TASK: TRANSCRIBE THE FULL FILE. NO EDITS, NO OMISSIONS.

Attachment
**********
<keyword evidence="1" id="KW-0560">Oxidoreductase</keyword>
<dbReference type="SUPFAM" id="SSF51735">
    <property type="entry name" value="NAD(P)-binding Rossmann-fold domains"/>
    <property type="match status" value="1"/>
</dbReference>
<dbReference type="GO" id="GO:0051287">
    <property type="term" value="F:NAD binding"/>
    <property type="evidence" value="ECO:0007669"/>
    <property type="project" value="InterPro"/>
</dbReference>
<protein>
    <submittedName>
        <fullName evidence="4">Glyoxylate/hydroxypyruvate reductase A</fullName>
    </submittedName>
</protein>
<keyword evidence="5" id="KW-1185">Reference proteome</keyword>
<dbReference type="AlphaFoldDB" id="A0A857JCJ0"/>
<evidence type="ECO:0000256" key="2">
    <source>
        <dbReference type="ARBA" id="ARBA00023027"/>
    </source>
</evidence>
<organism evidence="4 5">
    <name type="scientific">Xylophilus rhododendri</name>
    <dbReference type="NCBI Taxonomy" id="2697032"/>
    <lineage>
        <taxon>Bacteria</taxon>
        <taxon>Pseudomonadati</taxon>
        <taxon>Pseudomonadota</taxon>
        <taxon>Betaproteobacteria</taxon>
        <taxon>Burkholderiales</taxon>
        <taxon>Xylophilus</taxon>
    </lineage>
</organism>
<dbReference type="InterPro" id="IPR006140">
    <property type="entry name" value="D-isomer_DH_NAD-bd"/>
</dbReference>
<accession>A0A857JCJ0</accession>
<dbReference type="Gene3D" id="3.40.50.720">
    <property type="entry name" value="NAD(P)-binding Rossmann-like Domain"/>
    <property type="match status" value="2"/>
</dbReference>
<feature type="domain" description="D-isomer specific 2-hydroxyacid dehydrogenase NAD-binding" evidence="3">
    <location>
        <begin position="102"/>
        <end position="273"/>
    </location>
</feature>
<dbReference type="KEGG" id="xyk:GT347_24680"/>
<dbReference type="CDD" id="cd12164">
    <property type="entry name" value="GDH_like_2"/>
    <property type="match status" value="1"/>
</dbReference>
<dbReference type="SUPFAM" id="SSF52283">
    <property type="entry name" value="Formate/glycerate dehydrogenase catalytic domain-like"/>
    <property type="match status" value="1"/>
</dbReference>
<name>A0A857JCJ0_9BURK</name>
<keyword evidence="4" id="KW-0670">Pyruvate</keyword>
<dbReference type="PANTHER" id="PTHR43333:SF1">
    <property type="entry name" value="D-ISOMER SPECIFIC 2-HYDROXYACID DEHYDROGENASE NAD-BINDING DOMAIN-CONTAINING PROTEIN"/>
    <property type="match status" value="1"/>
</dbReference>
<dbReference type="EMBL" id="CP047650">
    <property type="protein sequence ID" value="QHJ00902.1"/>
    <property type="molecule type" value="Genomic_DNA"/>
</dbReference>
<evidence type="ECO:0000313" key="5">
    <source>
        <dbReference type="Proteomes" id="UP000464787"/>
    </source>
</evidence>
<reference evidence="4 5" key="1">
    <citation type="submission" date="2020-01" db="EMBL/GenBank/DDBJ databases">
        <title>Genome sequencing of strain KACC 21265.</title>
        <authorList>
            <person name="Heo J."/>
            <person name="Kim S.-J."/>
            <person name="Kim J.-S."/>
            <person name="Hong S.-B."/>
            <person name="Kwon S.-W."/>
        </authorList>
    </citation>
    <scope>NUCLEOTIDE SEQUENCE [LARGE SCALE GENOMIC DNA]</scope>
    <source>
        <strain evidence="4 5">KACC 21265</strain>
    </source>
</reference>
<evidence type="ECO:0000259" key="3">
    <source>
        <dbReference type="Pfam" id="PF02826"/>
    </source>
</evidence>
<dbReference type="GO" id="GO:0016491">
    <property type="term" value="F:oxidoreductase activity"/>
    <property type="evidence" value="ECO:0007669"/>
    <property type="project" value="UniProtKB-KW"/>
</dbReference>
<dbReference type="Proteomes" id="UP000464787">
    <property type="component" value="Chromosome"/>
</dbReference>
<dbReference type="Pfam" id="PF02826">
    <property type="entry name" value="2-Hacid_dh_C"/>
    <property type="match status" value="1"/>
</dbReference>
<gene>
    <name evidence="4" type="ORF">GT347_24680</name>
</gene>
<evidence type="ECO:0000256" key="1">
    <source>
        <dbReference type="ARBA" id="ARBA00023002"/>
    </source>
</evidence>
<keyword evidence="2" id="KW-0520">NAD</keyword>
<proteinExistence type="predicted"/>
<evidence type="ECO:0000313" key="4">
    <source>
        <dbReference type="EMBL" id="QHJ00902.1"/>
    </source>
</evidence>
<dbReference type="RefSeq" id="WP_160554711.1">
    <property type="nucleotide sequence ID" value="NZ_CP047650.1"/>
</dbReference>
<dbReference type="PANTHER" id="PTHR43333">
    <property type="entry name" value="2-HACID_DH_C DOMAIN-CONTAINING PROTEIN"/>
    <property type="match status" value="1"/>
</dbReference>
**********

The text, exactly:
<keyword evidence="1" id="KW-0560">Oxidoreductase</keyword>
<dbReference type="SUPFAM" id="SSF51735">
    <property type="entry name" value="NAD(P)-binding Rossmann-fold domains"/>
    <property type="match status" value="1"/>
</dbReference>
<dbReference type="GO" id="GO:0051287">
    <property type="term" value="F:NAD binding"/>
    <property type="evidence" value="ECO:0007669"/>
    <property type="project" value="InterPro"/>
</dbReference>
<protein>
    <submittedName>
        <fullName evidence="4">Glyoxylate/hydroxypyruvate reductase A</fullName>
    </submittedName>
</protein>
<keyword evidence="5" id="KW-1185">Reference proteome</keyword>
<dbReference type="AlphaFoldDB" id="A0A857JCJ0"/>
<evidence type="ECO:0000256" key="2">
    <source>
        <dbReference type="ARBA" id="ARBA00023027"/>
    </source>
</evidence>
<organism evidence="4 5">
    <name type="scientific">Xylophilus rhododendri</name>
    <dbReference type="NCBI Taxonomy" id="2697032"/>
    <lineage>
        <taxon>Bacteria</taxon>
        <taxon>Pseudomonadati</taxon>
        <taxon>Pseudomonadota</taxon>
        <taxon>Betaproteobacteria</taxon>
        <taxon>Burkholderiales</taxon>
        <taxon>Xylophilus</taxon>
    </lineage>
</organism>
<dbReference type="InterPro" id="IPR006140">
    <property type="entry name" value="D-isomer_DH_NAD-bd"/>
</dbReference>
<accession>A0A857JCJ0</accession>
<dbReference type="Gene3D" id="3.40.50.720">
    <property type="entry name" value="NAD(P)-binding Rossmann-like Domain"/>
    <property type="match status" value="2"/>
</dbReference>
<feature type="domain" description="D-isomer specific 2-hydroxyacid dehydrogenase NAD-binding" evidence="3">
    <location>
        <begin position="102"/>
        <end position="273"/>
    </location>
</feature>
<dbReference type="KEGG" id="xyk:GT347_24680"/>
<dbReference type="CDD" id="cd12164">
    <property type="entry name" value="GDH_like_2"/>
    <property type="match status" value="1"/>
</dbReference>
<dbReference type="SUPFAM" id="SSF52283">
    <property type="entry name" value="Formate/glycerate dehydrogenase catalytic domain-like"/>
    <property type="match status" value="1"/>
</dbReference>
<name>A0A857JCJ0_9BURK</name>
<keyword evidence="4" id="KW-0670">Pyruvate</keyword>
<dbReference type="PANTHER" id="PTHR43333:SF1">
    <property type="entry name" value="D-ISOMER SPECIFIC 2-HYDROXYACID DEHYDROGENASE NAD-BINDING DOMAIN-CONTAINING PROTEIN"/>
    <property type="match status" value="1"/>
</dbReference>
<dbReference type="EMBL" id="CP047650">
    <property type="protein sequence ID" value="QHJ00902.1"/>
    <property type="molecule type" value="Genomic_DNA"/>
</dbReference>
<evidence type="ECO:0000313" key="5">
    <source>
        <dbReference type="Proteomes" id="UP000464787"/>
    </source>
</evidence>
<reference evidence="4 5" key="1">
    <citation type="submission" date="2020-01" db="EMBL/GenBank/DDBJ databases">
        <title>Genome sequencing of strain KACC 21265.</title>
        <authorList>
            <person name="Heo J."/>
            <person name="Kim S.-J."/>
            <person name="Kim J.-S."/>
            <person name="Hong S.-B."/>
            <person name="Kwon S.-W."/>
        </authorList>
    </citation>
    <scope>NUCLEOTIDE SEQUENCE [LARGE SCALE GENOMIC DNA]</scope>
    <source>
        <strain evidence="4 5">KACC 21265</strain>
    </source>
</reference>
<evidence type="ECO:0000259" key="3">
    <source>
        <dbReference type="Pfam" id="PF02826"/>
    </source>
</evidence>
<dbReference type="GO" id="GO:0016491">
    <property type="term" value="F:oxidoreductase activity"/>
    <property type="evidence" value="ECO:0007669"/>
    <property type="project" value="UniProtKB-KW"/>
</dbReference>
<dbReference type="Proteomes" id="UP000464787">
    <property type="component" value="Chromosome"/>
</dbReference>
<dbReference type="Pfam" id="PF02826">
    <property type="entry name" value="2-Hacid_dh_C"/>
    <property type="match status" value="1"/>
</dbReference>
<gene>
    <name evidence="4" type="ORF">GT347_24680</name>
</gene>
<evidence type="ECO:0000256" key="1">
    <source>
        <dbReference type="ARBA" id="ARBA00023002"/>
    </source>
</evidence>
<keyword evidence="2" id="KW-0520">NAD</keyword>
<proteinExistence type="predicted"/>
<evidence type="ECO:0000313" key="4">
    <source>
        <dbReference type="EMBL" id="QHJ00902.1"/>
    </source>
</evidence>
<dbReference type="RefSeq" id="WP_160554711.1">
    <property type="nucleotide sequence ID" value="NZ_CP047650.1"/>
</dbReference>
<dbReference type="PANTHER" id="PTHR43333">
    <property type="entry name" value="2-HACID_DH_C DOMAIN-CONTAINING PROTEIN"/>
    <property type="match status" value="1"/>
</dbReference>